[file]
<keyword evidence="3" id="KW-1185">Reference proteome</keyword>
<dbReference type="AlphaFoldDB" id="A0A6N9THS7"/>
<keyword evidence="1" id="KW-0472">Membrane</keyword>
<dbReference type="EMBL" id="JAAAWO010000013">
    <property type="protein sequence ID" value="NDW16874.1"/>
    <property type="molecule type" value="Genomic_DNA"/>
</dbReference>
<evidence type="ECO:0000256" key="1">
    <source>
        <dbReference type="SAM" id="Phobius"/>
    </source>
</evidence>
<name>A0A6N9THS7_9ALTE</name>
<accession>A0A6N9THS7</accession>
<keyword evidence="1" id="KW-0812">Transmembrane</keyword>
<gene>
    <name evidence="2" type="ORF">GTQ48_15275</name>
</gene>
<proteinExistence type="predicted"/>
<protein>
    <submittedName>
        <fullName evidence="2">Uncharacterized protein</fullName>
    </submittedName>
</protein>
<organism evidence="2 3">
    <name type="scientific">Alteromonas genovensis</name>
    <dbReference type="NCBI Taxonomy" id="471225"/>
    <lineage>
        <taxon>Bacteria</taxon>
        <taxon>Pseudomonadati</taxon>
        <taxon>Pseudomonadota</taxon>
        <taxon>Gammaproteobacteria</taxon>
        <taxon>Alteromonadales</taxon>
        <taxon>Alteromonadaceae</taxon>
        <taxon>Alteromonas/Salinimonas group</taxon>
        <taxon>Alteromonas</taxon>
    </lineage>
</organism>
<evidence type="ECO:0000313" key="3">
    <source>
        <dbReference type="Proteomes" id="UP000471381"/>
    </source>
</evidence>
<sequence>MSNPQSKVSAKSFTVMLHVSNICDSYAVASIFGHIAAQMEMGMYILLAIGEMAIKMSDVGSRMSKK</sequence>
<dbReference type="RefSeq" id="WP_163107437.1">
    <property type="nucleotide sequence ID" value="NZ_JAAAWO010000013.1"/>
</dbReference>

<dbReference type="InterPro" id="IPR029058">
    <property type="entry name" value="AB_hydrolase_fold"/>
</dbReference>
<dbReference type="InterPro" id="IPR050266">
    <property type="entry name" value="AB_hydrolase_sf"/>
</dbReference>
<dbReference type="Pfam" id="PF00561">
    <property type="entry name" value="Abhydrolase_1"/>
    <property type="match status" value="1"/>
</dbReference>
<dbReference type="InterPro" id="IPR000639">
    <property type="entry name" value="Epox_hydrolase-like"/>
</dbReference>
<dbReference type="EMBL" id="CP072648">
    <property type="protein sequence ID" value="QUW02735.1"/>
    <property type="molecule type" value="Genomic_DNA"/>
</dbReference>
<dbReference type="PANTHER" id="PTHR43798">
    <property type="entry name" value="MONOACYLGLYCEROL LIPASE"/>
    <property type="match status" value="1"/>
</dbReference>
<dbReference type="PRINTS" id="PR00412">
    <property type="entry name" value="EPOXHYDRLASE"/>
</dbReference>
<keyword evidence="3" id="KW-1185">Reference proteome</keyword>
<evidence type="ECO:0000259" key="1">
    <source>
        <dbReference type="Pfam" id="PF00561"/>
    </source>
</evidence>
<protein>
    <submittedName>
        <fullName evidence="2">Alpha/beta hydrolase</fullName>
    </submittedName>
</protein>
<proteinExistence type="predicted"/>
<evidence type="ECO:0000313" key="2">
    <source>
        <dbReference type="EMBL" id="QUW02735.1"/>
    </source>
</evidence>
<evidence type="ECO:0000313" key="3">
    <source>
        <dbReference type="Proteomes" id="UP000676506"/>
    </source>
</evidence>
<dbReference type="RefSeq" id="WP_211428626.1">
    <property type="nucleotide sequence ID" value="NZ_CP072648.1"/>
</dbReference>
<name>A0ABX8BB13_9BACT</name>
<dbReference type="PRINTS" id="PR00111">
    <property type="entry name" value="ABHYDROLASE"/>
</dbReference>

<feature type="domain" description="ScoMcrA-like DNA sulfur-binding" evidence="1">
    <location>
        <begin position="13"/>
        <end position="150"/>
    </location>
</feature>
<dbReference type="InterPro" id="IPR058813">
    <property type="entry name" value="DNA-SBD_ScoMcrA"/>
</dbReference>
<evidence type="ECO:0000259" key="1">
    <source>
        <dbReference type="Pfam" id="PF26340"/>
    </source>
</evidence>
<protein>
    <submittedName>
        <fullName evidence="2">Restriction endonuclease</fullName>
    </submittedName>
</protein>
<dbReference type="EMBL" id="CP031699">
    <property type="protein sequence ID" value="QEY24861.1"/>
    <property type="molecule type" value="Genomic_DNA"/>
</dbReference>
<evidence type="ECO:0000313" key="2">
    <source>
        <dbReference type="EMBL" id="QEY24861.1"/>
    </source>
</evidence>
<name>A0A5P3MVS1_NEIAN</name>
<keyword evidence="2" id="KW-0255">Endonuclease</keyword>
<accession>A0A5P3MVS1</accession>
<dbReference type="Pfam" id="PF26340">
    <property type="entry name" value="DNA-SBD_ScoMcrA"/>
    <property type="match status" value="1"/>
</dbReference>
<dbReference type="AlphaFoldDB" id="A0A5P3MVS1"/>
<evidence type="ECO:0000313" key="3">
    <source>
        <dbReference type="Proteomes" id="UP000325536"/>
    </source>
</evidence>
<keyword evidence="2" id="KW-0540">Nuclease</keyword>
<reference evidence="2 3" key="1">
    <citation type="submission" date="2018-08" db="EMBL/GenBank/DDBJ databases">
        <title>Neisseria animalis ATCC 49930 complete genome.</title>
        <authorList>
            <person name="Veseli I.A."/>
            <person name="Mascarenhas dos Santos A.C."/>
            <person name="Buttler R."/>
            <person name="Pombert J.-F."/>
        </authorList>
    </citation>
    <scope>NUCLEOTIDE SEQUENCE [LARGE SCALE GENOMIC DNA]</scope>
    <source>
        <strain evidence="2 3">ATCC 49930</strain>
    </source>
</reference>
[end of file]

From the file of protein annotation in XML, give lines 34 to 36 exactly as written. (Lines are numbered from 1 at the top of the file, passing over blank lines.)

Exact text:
        <taxon>Alteromonadaceae</taxon>
        <taxon>Alteromonas/Salinimonas group</taxon>
        <taxon>Alteromonas</taxon>